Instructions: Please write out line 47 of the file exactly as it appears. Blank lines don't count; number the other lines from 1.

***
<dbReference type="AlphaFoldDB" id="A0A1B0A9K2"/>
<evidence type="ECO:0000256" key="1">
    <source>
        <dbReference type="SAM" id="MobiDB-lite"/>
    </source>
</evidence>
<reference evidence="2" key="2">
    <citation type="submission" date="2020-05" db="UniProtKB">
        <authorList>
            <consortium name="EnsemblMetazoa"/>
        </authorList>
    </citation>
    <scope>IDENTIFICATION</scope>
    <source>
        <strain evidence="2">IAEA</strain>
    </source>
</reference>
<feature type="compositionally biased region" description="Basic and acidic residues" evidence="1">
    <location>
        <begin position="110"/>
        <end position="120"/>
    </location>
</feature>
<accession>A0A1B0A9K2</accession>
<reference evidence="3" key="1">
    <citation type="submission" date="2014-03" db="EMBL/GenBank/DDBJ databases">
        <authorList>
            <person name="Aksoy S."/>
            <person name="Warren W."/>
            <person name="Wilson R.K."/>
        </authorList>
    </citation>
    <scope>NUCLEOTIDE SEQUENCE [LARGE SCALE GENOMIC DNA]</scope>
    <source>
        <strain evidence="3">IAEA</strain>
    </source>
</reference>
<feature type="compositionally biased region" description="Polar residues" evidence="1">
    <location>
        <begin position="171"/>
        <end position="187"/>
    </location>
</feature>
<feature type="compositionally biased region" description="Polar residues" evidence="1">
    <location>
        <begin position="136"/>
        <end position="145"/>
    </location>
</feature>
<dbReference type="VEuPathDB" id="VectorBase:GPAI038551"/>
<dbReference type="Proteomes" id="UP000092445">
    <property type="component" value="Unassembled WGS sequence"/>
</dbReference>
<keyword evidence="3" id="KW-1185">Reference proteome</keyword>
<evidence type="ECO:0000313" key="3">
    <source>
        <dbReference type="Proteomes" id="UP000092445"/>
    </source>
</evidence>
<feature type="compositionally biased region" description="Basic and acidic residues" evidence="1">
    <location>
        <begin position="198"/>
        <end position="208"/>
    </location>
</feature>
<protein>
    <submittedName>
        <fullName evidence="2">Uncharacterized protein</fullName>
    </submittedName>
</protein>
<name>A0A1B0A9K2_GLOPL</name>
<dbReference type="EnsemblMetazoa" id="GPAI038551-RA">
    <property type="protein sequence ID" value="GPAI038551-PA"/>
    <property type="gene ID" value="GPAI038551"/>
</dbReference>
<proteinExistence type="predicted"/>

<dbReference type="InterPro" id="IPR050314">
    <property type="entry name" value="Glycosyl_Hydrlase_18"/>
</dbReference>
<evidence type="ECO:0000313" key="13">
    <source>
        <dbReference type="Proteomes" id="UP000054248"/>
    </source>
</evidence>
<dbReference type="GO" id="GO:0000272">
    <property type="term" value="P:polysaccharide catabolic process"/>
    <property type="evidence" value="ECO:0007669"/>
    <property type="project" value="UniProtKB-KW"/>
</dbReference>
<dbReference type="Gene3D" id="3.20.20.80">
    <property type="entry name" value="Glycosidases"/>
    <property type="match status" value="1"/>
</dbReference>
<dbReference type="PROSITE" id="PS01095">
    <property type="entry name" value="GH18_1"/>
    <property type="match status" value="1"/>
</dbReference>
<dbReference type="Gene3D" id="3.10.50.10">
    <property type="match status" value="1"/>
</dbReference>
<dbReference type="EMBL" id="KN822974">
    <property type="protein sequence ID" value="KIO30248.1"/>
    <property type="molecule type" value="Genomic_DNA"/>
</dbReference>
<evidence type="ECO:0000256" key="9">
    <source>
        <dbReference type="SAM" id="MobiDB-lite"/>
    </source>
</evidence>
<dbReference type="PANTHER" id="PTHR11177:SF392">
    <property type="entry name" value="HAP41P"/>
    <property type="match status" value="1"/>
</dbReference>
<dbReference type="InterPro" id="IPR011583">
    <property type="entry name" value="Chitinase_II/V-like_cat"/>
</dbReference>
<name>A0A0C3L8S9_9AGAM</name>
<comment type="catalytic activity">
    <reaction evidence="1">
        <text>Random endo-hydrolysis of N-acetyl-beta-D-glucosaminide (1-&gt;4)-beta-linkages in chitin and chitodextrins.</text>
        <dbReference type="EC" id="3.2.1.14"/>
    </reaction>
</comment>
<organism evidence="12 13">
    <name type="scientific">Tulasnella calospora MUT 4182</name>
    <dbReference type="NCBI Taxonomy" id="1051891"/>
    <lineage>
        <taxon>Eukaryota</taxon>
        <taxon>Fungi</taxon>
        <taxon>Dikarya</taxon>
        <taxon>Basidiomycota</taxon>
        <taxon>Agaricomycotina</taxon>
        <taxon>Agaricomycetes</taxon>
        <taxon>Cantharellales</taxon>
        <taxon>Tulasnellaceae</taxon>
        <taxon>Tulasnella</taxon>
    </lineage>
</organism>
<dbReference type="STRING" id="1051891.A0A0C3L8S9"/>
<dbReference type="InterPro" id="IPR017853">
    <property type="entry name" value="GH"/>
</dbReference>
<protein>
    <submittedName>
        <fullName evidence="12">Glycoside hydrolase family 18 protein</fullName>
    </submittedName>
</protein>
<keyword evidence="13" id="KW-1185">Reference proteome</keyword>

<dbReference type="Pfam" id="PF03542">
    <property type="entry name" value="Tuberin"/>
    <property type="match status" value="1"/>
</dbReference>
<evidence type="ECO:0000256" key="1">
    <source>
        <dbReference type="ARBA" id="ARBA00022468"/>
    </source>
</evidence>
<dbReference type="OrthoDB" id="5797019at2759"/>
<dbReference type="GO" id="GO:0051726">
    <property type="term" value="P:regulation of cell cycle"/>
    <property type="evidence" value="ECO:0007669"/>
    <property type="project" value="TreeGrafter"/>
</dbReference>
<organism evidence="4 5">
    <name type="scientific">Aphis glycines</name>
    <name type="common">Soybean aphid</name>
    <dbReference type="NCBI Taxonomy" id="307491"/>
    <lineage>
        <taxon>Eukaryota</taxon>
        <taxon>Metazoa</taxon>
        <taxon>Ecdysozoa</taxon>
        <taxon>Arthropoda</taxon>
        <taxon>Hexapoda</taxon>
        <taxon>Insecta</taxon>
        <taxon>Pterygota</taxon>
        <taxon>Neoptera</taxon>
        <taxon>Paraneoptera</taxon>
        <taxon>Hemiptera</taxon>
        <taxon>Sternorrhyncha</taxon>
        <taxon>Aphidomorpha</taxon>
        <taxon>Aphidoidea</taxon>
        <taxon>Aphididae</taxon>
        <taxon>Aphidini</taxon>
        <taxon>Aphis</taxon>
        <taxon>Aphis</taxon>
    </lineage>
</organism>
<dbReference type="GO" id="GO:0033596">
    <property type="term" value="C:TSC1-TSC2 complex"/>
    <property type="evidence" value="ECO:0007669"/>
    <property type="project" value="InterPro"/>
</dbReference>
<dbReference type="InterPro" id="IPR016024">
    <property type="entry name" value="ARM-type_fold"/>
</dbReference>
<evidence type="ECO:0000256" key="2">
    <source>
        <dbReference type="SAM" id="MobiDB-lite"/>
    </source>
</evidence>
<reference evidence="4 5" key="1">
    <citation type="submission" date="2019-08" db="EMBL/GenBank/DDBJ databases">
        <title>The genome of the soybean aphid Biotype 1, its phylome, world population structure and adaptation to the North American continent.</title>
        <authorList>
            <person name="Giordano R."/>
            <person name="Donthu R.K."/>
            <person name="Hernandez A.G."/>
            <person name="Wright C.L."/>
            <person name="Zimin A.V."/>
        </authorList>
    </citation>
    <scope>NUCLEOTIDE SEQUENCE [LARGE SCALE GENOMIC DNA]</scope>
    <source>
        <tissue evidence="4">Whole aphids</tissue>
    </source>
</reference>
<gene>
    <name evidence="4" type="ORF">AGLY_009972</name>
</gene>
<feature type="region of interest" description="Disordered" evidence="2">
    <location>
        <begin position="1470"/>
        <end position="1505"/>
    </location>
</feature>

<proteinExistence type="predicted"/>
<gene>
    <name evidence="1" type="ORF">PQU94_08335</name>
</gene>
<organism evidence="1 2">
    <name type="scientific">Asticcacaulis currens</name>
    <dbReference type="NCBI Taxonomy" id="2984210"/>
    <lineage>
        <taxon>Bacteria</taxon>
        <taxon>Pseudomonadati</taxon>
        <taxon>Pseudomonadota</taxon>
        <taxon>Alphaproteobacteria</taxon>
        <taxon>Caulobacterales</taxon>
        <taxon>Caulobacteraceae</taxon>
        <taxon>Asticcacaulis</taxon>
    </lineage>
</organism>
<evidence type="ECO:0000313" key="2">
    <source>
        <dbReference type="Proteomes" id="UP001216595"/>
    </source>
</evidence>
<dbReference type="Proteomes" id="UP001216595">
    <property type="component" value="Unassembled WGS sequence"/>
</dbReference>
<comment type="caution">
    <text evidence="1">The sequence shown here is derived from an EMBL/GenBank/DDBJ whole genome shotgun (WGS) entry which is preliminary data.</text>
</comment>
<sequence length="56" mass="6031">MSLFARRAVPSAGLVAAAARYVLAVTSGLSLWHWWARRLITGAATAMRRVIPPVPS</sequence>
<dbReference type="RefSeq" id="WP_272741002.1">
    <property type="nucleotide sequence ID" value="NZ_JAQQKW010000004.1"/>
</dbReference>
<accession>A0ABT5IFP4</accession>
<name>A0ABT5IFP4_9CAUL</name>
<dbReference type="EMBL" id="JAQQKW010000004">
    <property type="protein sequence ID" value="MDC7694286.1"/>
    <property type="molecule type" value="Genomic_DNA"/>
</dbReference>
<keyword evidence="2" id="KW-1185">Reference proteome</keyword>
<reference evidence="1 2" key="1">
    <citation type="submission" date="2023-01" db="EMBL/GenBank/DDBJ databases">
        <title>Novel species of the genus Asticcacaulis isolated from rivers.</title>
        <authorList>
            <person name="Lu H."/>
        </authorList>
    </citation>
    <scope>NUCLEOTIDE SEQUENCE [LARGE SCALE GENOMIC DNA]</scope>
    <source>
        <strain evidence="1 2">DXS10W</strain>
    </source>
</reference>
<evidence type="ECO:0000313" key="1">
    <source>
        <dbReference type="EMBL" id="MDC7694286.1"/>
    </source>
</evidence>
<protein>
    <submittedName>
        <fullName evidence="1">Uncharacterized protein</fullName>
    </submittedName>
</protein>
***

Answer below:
        <end position="145"/>